Rep. Jim Jordan, a founder of the conservative House Freedom Caucus, said Thursday he will run for House speaker this fall.
He is the first Republican to officially say he will seek the leadership position, which will open after Speaker Paul D. Ryan (R-Wis.) retires in January.
Jordan’s entry is bad news for Majority Leader Kevin McCarthy (R-Bakersfield), who is also expected to seek the post and has already won several key endorsements.
Three years ago, McCarthy failed in his previous attempt to become speaker because many in the Freedom Caucus questioned whether he was conservative enough and it became clear he wouldn’t have the support needed. Many caucus members are likely to back Jordan this time around, including Rep. Mark Meadows (R-N.C.), a caucus leader who said he “certainly” supports the Ohio lawmaker. Several influential conservative organizations also quickly endorsed Jordan on Thursday.
Even so, the likelihood is slim that Jordan will gain broad support from Republicans, many of whom are frustrated by the caucus’ demands of leadership. The caucus was largely responsible for forcing out former Speaker John A. Boehner.
In a letter to GOP colleagues announcing his bid, Jordan said he wanted to decentralize power in House leadership and “shake up” the process for selecting committee chairs. He was also roundly critical of House Republican leaders, saying they haven’t done enough to pass President Trump’s agenda.
"Trump has taken bold action on behalf of the American people. Congress has not held up its end of the deal, but we can change that," he wrote.
He said his top priority is retaining the GOP majority in the House, and he encouraged members to run on a platform of repealing Obamacare, building a border wall and making the 2017 individual tax cuts permanent. “When we come back from August recess, let’s also talk about how to change the way this place operates,” he wrote. “Not the same old talk. Let’s really do it this time.”
McCarthy’s office didn’t immediately respond to a request for comment, but he has been quietly running for the speakership for months.
Already a top fundraiser for the party, McCarthy has accelerated his campaign fundraising since Ryan’s spring announcement that he intended to retire. To shore up support, McCarthy has crisscrossed the country, campaigning for vulnerable candidates.
"I want the next speaker to come from California, I just don't want it to be Nancy," McCarthy said during a speech at a conservative event in Washington, referring to House Minority Leader Nancy Pelosi (D-San Francisco). "I want it to be me."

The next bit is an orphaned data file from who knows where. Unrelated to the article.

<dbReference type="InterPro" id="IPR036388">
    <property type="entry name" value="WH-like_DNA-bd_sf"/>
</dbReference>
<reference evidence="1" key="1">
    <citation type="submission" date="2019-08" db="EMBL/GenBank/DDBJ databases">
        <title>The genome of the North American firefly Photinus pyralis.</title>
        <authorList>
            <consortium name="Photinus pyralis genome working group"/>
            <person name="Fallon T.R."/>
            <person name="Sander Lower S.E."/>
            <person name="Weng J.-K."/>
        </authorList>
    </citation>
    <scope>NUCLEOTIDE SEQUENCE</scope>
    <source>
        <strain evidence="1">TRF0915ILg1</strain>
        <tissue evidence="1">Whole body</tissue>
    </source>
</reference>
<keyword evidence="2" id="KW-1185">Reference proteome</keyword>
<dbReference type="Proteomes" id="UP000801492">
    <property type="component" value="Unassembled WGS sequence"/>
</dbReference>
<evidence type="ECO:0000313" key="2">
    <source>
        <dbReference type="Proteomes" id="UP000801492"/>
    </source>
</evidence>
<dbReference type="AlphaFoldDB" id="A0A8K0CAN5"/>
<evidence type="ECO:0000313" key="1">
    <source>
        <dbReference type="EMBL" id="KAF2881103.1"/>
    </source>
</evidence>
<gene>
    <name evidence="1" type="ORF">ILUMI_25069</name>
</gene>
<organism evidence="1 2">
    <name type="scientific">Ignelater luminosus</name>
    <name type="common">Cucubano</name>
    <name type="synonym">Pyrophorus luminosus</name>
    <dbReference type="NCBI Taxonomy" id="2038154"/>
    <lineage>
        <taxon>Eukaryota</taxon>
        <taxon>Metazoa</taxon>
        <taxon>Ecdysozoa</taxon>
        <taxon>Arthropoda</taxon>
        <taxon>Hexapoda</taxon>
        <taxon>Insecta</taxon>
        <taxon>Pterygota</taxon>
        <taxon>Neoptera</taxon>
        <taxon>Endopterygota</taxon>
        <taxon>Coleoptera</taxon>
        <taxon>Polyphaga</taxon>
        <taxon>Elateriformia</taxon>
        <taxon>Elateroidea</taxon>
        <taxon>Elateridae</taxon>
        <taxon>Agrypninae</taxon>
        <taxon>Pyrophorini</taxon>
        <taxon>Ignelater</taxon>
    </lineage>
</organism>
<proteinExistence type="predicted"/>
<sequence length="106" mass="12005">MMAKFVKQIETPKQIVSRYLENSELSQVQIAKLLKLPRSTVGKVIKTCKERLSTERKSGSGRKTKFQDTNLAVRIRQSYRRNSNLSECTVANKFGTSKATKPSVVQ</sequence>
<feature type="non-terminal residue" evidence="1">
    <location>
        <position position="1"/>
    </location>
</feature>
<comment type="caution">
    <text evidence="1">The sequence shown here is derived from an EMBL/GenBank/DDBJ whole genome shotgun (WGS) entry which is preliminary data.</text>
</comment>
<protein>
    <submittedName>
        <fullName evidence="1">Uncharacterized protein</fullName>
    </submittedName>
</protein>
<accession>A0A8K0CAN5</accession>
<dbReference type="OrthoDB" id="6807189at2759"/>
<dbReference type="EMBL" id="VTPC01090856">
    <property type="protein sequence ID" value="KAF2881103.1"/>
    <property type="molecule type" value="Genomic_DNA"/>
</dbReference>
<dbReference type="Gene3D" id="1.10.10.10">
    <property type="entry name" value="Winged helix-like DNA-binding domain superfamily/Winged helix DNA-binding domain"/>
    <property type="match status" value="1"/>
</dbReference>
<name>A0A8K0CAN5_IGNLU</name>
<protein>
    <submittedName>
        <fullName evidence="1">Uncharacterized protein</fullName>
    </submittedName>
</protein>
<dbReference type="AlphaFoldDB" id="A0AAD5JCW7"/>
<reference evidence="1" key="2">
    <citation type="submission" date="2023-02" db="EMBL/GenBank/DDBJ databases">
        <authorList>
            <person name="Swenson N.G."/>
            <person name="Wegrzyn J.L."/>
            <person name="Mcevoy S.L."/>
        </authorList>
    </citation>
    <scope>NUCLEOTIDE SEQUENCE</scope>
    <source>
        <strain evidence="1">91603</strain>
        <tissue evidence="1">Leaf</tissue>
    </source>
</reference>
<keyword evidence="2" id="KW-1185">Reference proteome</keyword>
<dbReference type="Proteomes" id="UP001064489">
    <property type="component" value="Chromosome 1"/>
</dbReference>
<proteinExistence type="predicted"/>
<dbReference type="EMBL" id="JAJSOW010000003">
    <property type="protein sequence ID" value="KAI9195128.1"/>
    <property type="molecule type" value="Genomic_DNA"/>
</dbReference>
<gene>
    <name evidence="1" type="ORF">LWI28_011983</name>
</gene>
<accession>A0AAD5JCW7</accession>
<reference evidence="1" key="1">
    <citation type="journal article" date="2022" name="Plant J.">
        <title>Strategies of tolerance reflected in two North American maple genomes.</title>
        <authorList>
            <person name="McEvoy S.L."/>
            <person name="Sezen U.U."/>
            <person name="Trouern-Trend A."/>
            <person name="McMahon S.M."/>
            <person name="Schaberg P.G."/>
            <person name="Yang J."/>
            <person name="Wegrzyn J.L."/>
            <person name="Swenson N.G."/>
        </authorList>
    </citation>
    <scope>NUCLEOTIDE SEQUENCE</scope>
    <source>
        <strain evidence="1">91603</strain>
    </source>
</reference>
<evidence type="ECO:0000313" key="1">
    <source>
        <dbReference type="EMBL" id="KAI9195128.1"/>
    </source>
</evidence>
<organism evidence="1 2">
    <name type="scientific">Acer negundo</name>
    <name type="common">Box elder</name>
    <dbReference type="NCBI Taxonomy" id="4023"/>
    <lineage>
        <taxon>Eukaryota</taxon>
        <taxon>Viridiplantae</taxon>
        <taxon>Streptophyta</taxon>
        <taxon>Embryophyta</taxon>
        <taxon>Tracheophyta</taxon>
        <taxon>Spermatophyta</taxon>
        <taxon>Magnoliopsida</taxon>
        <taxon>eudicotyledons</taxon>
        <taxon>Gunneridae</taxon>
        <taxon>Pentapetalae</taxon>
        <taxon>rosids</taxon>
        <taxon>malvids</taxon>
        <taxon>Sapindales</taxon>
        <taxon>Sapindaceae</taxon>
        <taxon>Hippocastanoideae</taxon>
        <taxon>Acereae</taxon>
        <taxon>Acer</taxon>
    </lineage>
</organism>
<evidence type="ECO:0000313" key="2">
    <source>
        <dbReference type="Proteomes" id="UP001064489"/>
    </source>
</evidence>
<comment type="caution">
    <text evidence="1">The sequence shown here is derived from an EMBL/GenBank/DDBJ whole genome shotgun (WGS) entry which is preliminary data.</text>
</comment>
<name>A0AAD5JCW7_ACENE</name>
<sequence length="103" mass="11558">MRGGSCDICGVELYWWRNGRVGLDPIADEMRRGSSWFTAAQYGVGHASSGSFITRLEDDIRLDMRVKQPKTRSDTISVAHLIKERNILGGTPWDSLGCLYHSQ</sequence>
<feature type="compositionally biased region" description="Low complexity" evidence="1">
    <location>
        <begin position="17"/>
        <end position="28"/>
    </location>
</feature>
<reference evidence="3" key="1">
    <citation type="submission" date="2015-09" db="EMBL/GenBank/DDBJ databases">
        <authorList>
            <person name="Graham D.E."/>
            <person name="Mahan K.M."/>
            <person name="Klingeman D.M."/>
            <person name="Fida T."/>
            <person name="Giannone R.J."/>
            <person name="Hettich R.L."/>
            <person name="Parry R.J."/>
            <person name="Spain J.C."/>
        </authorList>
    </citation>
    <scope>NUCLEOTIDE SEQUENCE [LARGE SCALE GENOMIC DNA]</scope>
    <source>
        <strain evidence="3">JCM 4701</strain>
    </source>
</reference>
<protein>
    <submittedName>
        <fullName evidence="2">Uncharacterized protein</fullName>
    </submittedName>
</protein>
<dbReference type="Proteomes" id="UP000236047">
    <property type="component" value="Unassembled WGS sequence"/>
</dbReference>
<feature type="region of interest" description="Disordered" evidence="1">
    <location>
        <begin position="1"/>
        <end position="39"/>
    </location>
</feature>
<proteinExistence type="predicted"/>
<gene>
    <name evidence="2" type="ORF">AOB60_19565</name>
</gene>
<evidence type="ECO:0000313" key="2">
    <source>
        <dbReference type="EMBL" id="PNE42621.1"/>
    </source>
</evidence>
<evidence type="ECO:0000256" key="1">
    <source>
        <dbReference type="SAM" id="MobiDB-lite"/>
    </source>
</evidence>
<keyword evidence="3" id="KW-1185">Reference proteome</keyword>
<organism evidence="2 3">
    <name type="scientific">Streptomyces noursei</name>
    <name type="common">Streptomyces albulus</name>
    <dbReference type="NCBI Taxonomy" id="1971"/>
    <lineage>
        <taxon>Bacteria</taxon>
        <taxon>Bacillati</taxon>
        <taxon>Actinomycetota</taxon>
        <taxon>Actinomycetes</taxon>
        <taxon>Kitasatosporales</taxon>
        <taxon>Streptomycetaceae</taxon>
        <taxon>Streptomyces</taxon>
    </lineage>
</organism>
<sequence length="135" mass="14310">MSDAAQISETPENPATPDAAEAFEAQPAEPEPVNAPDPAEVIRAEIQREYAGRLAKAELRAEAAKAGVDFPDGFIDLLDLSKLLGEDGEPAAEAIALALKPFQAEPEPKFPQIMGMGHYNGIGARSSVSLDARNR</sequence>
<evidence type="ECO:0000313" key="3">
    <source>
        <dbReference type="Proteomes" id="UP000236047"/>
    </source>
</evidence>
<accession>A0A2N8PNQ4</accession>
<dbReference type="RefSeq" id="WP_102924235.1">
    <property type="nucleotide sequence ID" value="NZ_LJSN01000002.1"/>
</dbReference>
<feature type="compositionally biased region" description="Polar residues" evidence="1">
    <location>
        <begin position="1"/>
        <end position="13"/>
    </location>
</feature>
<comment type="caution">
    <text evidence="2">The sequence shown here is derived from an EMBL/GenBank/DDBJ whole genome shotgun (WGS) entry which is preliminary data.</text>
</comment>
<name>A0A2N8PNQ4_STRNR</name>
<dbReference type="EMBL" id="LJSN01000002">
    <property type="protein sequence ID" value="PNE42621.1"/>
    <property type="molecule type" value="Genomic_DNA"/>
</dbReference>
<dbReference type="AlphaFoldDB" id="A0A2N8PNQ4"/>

Ryan, who has endorsed McCarthy, told reporters Thursday he hasn’t spoken with Jordan about entering the race.
"I support Kevin McCarthy, everybody knows that," Ryan said. Rep. Mark Walker (R-N.C.), a leader among moderate members of the House, also said Thursday he backs McCarthy.
At minimum, Jordan’s entry gives the Freedom Caucus a firmer stance on wringing concessions from McCarthy on some of the expected policy fights this fall, including a push by Jordan and others to impeach Deputy Atty. Gen. Rod J. Rosenstein, who oversees the special counsel's Russia investigation.
Meadows scoffed at the idea that Jordan entered the race to scuttle McCarthy’s chances.
“He was a two-time [wrestling] national champion. I never knew him to get on the mat and try to lose, and I don’t expect this to be any different,” Meadows said. “He’s going to be in it to win.”
Jordan’s entry likely boosts the chances of Majority Whip Steve Scalise (R-La.), who is emerging as a consensus candidate if Republicans retain control of the House this fall and neither McCarthy nor Jordan receive enough votes for the speakership. Scalise is seen as more conservative than McCarthy while still enjoying support among more moderate members.
Scalise, who has bypassed more senior members for a leadership position before, said he won’t challenge McCarthy for the speakership, but he is still thought to be interested in the job if an opening presents itself.
Jordan, 54, has come under scrutiny in recent weeks amid allegations from some former wrestlers at Ohio State University that he, while serving as an assistant coach there, was told about reports of sexual abuse by a team doctor but did not intervene.
Jordan has denied knowing anything about the abuse.